Of Domes and Homes

You may also like...

4 Responses

  1. Jeff Lipshaw says:

    In fairness, I don’t think it’s Michigan that causes the Silverdome problem. The problem with the Silverdome is the Silverdome. It sits on (in better economic times) an attractive and well-located piece of property. But it’s a football stadium without a football team. The true value of the property is not the amount bid, but the amount bid plus the amount it would take to reduce the property to its pristine state – i.e., leveling the building.

  2. Mark Edwards says:

    Quite true. An another way to put that is, the commercial tenant of the Silverdome held all of the power over its value. Interestingly, the new owner of the property says he wants to use it for sports event, although he could level it and build something new.

  3. Jeff Lipshaw says:

    I agree with your point on the power of the tenant, but it strikes me that it arises because of the non-fungible and substantial fixed nature of the asset (which indeed was dictated by the tenant at the outset). You could have a very powerful tenant in an attractive office building in mid-town Manhattan, able to dictate terms versus the owner, and not have the Silverdome problem. You could also have a smaller building and not have the Silverdome problem (I see a lot of restaurants that clearly used to be A&W Root Beer Drive-Ins.)

    If there is something particularly “Michigan” about the Silverdome problem, it’s the problem of dealing with the redeployment of large fixed assets when the forces of creative destruction take down an industry. As a former executive in the chemical industry, I can attest to the dilemma of the rational impulse to continue to operate fixed assets, even when they are not returning their total costs, because, in the short term, there is a marginal return on the marginal cost. It’s Microeconomics 101 – you operate at a loss on total costs until you reach the shutdown point of no marginal profit. If it were just one chemical plant sitting somewhere that has been made non-competitive (somewhere after not returning total costs and extending to shutdown), it would be unsightly, and the owners would have taken the loss, but it wouldn’t be a crisis. It’s a crisis in Michigan because it’s happened to an entire industry at the same time.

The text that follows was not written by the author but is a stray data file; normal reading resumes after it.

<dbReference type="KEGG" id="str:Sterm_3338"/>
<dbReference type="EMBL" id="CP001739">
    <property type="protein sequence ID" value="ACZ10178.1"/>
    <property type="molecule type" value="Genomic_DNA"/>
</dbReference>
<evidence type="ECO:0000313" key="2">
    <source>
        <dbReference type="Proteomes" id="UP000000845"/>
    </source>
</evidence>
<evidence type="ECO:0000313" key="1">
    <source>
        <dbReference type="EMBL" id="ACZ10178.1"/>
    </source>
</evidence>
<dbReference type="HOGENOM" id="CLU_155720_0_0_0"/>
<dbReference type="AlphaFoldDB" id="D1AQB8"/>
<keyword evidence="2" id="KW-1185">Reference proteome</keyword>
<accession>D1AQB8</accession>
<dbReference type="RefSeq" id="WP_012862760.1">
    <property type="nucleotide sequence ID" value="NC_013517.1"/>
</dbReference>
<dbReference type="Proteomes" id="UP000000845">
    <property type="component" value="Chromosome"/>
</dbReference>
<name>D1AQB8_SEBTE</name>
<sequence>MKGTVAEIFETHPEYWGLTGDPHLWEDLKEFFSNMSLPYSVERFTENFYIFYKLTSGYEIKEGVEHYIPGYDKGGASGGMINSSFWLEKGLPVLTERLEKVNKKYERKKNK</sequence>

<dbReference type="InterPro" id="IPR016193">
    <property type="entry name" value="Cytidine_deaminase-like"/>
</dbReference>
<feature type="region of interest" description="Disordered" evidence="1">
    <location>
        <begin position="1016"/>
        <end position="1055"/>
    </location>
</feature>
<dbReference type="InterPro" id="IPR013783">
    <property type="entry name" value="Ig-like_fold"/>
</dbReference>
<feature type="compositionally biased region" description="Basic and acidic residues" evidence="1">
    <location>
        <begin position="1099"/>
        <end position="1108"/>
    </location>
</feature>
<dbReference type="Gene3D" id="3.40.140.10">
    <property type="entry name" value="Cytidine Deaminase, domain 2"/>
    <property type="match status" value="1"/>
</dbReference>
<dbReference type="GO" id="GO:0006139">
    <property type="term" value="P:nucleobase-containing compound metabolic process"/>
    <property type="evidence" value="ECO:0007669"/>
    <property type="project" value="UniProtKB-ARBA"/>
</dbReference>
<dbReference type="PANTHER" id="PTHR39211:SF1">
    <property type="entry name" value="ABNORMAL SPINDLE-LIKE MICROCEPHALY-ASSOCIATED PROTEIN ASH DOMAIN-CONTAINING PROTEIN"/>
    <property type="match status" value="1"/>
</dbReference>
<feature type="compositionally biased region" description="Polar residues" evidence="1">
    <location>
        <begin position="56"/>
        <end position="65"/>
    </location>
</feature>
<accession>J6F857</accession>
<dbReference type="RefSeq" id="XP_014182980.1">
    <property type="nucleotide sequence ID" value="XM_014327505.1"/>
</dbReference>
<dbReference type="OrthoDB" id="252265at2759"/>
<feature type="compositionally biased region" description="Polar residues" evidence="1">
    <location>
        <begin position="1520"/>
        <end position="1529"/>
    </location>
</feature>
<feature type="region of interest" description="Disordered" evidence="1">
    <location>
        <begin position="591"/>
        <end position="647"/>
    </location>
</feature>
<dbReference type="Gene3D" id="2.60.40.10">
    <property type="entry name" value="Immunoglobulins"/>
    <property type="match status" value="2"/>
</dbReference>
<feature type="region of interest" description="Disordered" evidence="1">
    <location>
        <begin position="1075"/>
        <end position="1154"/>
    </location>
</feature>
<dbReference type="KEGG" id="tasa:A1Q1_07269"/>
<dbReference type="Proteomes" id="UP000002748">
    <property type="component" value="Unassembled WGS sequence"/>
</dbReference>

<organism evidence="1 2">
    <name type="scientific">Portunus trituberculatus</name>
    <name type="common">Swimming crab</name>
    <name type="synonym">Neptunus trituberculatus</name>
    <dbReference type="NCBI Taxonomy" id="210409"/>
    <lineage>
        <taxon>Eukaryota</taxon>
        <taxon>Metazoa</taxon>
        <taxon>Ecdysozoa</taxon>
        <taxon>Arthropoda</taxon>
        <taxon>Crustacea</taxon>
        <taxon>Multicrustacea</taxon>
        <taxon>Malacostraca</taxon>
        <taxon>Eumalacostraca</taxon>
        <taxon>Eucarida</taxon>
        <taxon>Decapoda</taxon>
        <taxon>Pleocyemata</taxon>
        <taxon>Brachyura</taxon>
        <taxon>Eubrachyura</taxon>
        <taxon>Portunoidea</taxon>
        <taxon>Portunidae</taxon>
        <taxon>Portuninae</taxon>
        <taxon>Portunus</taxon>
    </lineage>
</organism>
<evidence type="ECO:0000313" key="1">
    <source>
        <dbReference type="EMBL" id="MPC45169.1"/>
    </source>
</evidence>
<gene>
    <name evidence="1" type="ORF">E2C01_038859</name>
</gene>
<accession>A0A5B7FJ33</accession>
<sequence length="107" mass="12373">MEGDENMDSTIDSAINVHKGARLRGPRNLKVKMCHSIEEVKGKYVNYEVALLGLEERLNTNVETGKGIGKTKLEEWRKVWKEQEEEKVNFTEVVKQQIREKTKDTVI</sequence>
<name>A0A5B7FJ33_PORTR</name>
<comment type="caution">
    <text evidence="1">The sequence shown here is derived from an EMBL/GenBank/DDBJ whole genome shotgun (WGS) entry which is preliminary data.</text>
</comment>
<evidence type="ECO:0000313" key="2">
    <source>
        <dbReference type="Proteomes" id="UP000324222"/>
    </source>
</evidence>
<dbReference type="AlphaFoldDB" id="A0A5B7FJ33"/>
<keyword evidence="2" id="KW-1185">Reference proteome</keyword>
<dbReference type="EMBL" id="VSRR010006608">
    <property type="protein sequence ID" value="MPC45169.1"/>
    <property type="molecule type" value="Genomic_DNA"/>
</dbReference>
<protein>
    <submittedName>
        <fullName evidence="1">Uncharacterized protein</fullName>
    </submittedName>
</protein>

It’s also not the first time it’s happened to an industry in Michigan. Take a drive some time around the Keweenaw Peninsula, the part of the U.P. that juts into Lake Superior. Calumet, Michigan and the surrounding township used to have 25,000 people there, mining copper. I think about a thousand live there now. Copper Harbor, at the very tip of the peninsula, still has street grids laid out.

    Nor is it unique to Michigan – see steel towns in Pennsylvania, mills and factories in Massachusetts. But I’m not sure anything has ever compared to the auto industry in terms of the dependence of whole regions and nations. During the Chrysler bailouts of the 1980s, I remember hearing George Will, supporting the idea, say that something like one-sixth of the U.S. GDP was related to the auto industry.

  4. Mark Edwards says:

    Jeff, thanks very much for the very cogent analysis. Honestly, I think your analysis of the situation is better than mine. My post was written very much in the spirit of being dumbfounded by the contrast between the Silverdome firesale, on the one hand, and the necessity of court intevention to get low income housing built, on the other. In one case, the lack of a commercial tenant kills the property; in the other, the presence of ready and willing residential tenants can’t get the property developed without court intervention. It struck me as a stark illustration of the difference in bargaining power between commercial and residential tenants.

    You are certainly correct that if there is anything uniquely Michigan about the Silverdome sale — and I don’t think there is — it is that the industrial midwest faces the problem of enormous sunk costs in existing commercial properties that are no longer commercially viable. The economic life has left the shell of the buildings that housed it, leaving the buildings behind. In New Orleans, on the other hand, the low income housing is gone, but the lives of those who inhabited it for the most part remain. In each case, the only solution isn’t very satisfactory to those who live there: a firesale on a $55M property in Michigan, and the development of low-income housing in middle class neighborhoods around New Orleans.